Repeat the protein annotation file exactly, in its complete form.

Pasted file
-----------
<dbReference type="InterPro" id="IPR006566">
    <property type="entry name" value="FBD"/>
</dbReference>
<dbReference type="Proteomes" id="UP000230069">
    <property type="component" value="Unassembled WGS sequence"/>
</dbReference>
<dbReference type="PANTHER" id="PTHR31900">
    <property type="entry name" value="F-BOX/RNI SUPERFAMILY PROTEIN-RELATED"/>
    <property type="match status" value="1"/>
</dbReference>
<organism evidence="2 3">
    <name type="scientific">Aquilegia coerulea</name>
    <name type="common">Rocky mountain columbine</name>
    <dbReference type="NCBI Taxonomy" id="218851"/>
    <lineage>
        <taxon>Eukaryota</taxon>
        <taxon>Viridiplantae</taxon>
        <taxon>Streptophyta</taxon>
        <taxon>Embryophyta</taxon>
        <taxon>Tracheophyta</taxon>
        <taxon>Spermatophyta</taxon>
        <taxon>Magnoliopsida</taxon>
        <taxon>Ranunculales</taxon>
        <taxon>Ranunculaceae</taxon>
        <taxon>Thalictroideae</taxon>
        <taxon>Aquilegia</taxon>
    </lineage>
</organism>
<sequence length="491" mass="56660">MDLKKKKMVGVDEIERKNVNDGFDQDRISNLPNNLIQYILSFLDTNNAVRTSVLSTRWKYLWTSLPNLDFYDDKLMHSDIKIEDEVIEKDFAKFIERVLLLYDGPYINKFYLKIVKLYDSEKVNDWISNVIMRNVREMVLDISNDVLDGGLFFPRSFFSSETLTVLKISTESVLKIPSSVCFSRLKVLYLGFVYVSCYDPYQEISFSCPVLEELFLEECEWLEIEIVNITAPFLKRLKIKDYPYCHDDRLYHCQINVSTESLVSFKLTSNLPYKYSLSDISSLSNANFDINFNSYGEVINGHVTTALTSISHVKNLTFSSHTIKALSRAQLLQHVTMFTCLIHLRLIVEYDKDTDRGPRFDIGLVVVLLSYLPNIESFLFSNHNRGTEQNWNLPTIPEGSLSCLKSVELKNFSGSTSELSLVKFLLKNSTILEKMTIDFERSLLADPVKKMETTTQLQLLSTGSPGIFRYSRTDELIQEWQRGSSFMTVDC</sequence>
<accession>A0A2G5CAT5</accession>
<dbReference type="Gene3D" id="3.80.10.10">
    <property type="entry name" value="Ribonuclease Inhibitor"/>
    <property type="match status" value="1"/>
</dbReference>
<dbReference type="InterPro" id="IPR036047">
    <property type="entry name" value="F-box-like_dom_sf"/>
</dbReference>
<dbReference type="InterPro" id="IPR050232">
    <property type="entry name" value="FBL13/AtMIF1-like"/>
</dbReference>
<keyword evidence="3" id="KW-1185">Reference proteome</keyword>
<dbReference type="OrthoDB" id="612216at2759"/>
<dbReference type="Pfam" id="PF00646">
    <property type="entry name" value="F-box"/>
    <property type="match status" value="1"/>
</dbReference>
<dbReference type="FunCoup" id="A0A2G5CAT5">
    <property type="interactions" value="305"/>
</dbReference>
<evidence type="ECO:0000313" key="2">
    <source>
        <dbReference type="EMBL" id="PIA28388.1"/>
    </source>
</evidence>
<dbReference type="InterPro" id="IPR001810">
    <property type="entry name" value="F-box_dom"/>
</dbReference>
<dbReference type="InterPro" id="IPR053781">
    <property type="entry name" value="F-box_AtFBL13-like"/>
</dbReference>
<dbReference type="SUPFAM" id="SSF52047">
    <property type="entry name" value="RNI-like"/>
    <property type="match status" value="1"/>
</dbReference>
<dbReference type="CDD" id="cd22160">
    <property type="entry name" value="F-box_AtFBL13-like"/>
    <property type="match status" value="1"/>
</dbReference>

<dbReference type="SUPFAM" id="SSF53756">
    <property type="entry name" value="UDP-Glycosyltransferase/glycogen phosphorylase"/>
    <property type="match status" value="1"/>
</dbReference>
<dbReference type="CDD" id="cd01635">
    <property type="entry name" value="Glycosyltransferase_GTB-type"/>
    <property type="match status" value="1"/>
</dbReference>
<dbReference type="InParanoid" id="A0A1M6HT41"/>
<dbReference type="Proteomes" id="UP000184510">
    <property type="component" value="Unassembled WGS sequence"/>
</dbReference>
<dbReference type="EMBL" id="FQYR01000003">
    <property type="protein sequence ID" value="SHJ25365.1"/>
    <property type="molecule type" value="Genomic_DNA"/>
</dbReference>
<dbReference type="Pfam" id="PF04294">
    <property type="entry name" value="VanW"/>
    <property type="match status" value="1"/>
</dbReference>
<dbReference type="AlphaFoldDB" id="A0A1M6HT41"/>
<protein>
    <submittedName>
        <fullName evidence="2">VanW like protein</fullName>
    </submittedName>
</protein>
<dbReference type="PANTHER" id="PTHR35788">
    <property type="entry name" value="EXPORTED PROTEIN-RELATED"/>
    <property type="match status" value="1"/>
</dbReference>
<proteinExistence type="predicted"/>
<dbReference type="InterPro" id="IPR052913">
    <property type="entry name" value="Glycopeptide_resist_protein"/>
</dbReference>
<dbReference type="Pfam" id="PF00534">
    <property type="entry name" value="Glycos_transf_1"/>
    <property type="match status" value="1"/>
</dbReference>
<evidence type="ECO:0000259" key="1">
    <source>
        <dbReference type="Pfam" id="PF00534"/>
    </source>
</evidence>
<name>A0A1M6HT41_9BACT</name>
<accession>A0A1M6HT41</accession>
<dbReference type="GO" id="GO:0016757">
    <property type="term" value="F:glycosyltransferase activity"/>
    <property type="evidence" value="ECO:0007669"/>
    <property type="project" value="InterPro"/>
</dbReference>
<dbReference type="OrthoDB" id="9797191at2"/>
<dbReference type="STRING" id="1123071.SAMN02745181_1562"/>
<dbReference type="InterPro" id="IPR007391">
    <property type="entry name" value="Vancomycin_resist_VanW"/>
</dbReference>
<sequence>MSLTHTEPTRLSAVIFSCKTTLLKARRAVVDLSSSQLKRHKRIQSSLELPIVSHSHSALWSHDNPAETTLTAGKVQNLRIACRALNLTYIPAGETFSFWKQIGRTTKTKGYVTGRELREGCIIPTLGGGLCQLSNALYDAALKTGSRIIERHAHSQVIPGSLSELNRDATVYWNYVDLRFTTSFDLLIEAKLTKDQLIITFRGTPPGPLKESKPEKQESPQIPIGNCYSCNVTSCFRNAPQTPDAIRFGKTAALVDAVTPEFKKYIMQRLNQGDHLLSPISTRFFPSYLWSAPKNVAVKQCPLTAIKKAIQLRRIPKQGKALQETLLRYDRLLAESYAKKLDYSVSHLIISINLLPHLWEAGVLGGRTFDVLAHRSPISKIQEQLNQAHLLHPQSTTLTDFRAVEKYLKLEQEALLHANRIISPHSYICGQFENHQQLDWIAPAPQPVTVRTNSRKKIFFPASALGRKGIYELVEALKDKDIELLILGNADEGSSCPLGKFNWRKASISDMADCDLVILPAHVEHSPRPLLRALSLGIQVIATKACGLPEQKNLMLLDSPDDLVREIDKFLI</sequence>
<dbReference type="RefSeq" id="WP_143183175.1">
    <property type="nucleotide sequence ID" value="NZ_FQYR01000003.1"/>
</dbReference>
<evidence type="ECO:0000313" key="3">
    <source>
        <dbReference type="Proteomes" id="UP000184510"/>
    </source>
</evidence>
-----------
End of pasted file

<dbReference type="InterPro" id="IPR006566">
    <property type="entry name" value="FBD"/>
</dbReference>
<dbReference type="Proteomes" id="UP000230069">
    <property type="component" value="Unassembled WGS sequence"/>
</dbReference>
<dbReference type="PANTHER" id="PTHR31900">
    <property type="entry name" value="F-BOX/RNI SUPERFAMILY PROTEIN-RELATED"/>
    <property type="match status" value="1"/>
</dbReference>
<organism evidence="2 3">
    <name type="scientific">Aquilegia coerulea</name>
    <name type="common">Rocky mountain columbine</name>
    <dbReference type="NCBI Taxonomy" id="218851"/>
    <lineage>
        <taxon>Eukaryota</taxon>
        <taxon>Viridiplantae</taxon>
        <taxon>Streptophyta</taxon>
        <taxon>Embryophyta</taxon>
        <taxon>Tracheophyta</taxon>
        <taxon>Spermatophyta</taxon>
        <taxon>Magnoliopsida</taxon>
        <taxon>Ranunculales</taxon>
        <taxon>Ranunculaceae</taxon>
        <taxon>Thalictroideae</taxon>
        <taxon>Aquilegia</taxon>
    </lineage>
</organism>
<sequence length="491" mass="56660">MDLKKKKMVGVDEIERKNVNDGFDQDRISNLPNNLIQYILSFLDTNNAVRTSVLSTRWKYLWTSLPNLDFYDDKLMHSDIKIEDEVIEKDFAKFIERVLLLYDGPYINKFYLKIVKLYDSEKVNDWISNVIMRNVREMVLDISNDVLDGGLFFPRSFFSSETLTVLKISTESVLKIPSSVCFSRLKVLYLGFVYVSCYDPYQEISFSCPVLEELFLEECEWLEIEIVNITAPFLKRLKIKDYPYCHDDRLYHCQINVSTESLVSFKLTSNLPYKYSLSDISSLSNANFDINFNSYGEVINGHVTTALTSISHVKNLTFSSHTIKALSRAQLLQHVTMFTCLIHLRLIVEYDKDTDRGPRFDIGLVVVLLSYLPNIESFLFSNHNRGTEQNWNLPTIPEGSLSCLKSVELKNFSGSTSELSLVKFLLKNSTILEKMTIDFERSLLADPVKKMETTTQLQLLSTGSPGIFRYSRTDELIQEWQRGSSFMTVDC</sequence>
<accession>A0A2G5CAT5</accession>
<dbReference type="Gene3D" id="3.80.10.10">
    <property type="entry name" value="Ribonuclease Inhibitor"/>
    <property type="match status" value="1"/>
</dbReference>
<dbReference type="InterPro" id="IPR036047">
    <property type="entry name" value="F-box-like_dom_sf"/>
</dbReference>
<dbReference type="InterPro" id="IPR050232">
    <property type="entry name" value="FBL13/AtMIF1-like"/>
</dbReference>
<keyword evidence="3" id="KW-1185">Reference proteome</keyword>
<dbReference type="OrthoDB" id="612216at2759"/>
<dbReference type="Pfam" id="PF00646">
    <property type="entry name" value="F-box"/>
    <property type="match status" value="1"/>
</dbReference>
<dbReference type="FunCoup" id="A0A2G5CAT5">
    <property type="interactions" value="305"/>
</dbReference>
<evidence type="ECO:0000313" key="2">
    <source>
        <dbReference type="EMBL" id="PIA28388.1"/>
    </source>
</evidence>
<dbReference type="InterPro" id="IPR001810">
    <property type="entry name" value="F-box_dom"/>
</dbReference>
<dbReference type="InterPro" id="IPR053781">
    <property type="entry name" value="F-box_AtFBL13-like"/>
</dbReference>
<dbReference type="SUPFAM" id="SSF52047">
    <property type="entry name" value="RNI-like"/>
    <property type="match status" value="1"/>
</dbReference>
<dbReference type="CDD" id="cd22160">
    <property type="entry name" value="F-box_AtFBL13-like"/>
    <property type="match status" value="1"/>
</dbReference>

<dbReference type="SUPFAM" id="SSF53756">
    <property type="entry name" value="UDP-Glycosyltransferase/glycogen phosphorylase"/>
    <property type="match status" value="1"/>
</dbReference>
<dbReference type="CDD" id="cd01635">
    <property type="entry name" value="Glycosyltransferase_GTB-type"/>
    <property type="match status" value="1"/>
</dbReference>
<dbReference type="InParanoid" id="A0A1M6HT41"/>
<dbReference type="Proteomes" id="UP000184510">
    <property type="component" value="Unassembled WGS sequence"/>
</dbReference>
<dbReference type="EMBL" id="FQYR01000003">
    <property type="protein sequence ID" value="SHJ25365.1"/>
    <property type="molecule type" value="Genomic_DNA"/>
</dbReference>
<dbReference type="Pfam" id="PF04294">
    <property type="entry name" value="VanW"/>
    <property type="match status" value="1"/>
</dbReference>
<dbReference type="AlphaFoldDB" id="A0A1M6HT41"/>
<protein>
    <submittedName>
        <fullName evidence="2">VanW like protein</fullName>
    </submittedName>
</protein>
<dbReference type="PANTHER" id="PTHR35788">
    <property type="entry name" value="EXPORTED PROTEIN-RELATED"/>
    <property type="match status" value="1"/>
</dbReference>
<proteinExistence type="predicted"/>
<dbReference type="InterPro" id="IPR052913">
    <property type="entry name" value="Glycopeptide_resist_protein"/>
</dbReference>
<dbReference type="Pfam" id="PF00534">
    <property type="entry name" value="Glycos_transf_1"/>
    <property type="match status" value="1"/>
</dbReference>
<evidence type="ECO:0000259" key="1">
    <source>
        <dbReference type="Pfam" id="PF00534"/>
    </source>
</evidence>
<name>A0A1M6HT41_9BACT</name>
<accession>A0A1M6HT41</accession>
<dbReference type="GO" id="GO:0016757">
    <property type="term" value="F:glycosyltransferase activity"/>
    <property type="evidence" value="ECO:0007669"/>
    <property type="project" value="InterPro"/>
</dbReference>
<dbReference type="OrthoDB" id="9797191at2"/>
<dbReference type="STRING" id="1123071.SAMN02745181_1562"/>
<dbReference type="InterPro" id="IPR007391">
    <property type="entry name" value="Vancomycin_resist_VanW"/>
</dbReference>
<sequence>MSLTHTEPTRLSAVIFSCKTTLLKARRAVVDLSSSQLKRHKRIQSSLELPIVSHSHSALWSHDNPAETTLTAGKVQNLRIACRALNLTYIPAGETFSFWKQIGRTTKTKGYVTGRELREGCIIPTLGGGLCQLSNALYDAALKTGSRIIERHAHSQVIPGSLSELNRDATVYWNYVDLRFTTSFDLLIEAKLTKDQLIITFRGTPPGPLKESKPEKQESPQIPIGNCYSCNVTSCFRNAPQTPDAIRFGKTAALVDAVTPEFKKYIMQRLNQGDHLLSPISTRFFPSYLWSAPKNVAVKQCPLTAIKKAIQLRRIPKQGKALQETLLRYDRLLAESYAKKLDYSVSHLIISINLLPHLWEAGVLGGRTFDVLAHRSPISKIQEQLNQAHLLHPQSTTLTDFRAVEKYLKLEQEALLHANRIISPHSYICGQFENHQQLDWIAPAPQPVTVRTNSRKKIFFPASALGRKGIYELVEALKDKDIELLILGNADEGSSCPLGKFNWRKASISDMADCDLVILPAHVEHSPRPLLRALSLGIQVIATKACGLPEQKNLMLLDSPDDLVREIDKFLI</sequence>
<dbReference type="RefSeq" id="WP_143183175.1">
    <property type="nucleotide sequence ID" value="NZ_FQYR01000003.1"/>
</dbReference>
<evidence type="ECO:0000313" key="3">
    <source>
        <dbReference type="Proteomes" id="UP000184510"/>
    </source>
</evidence>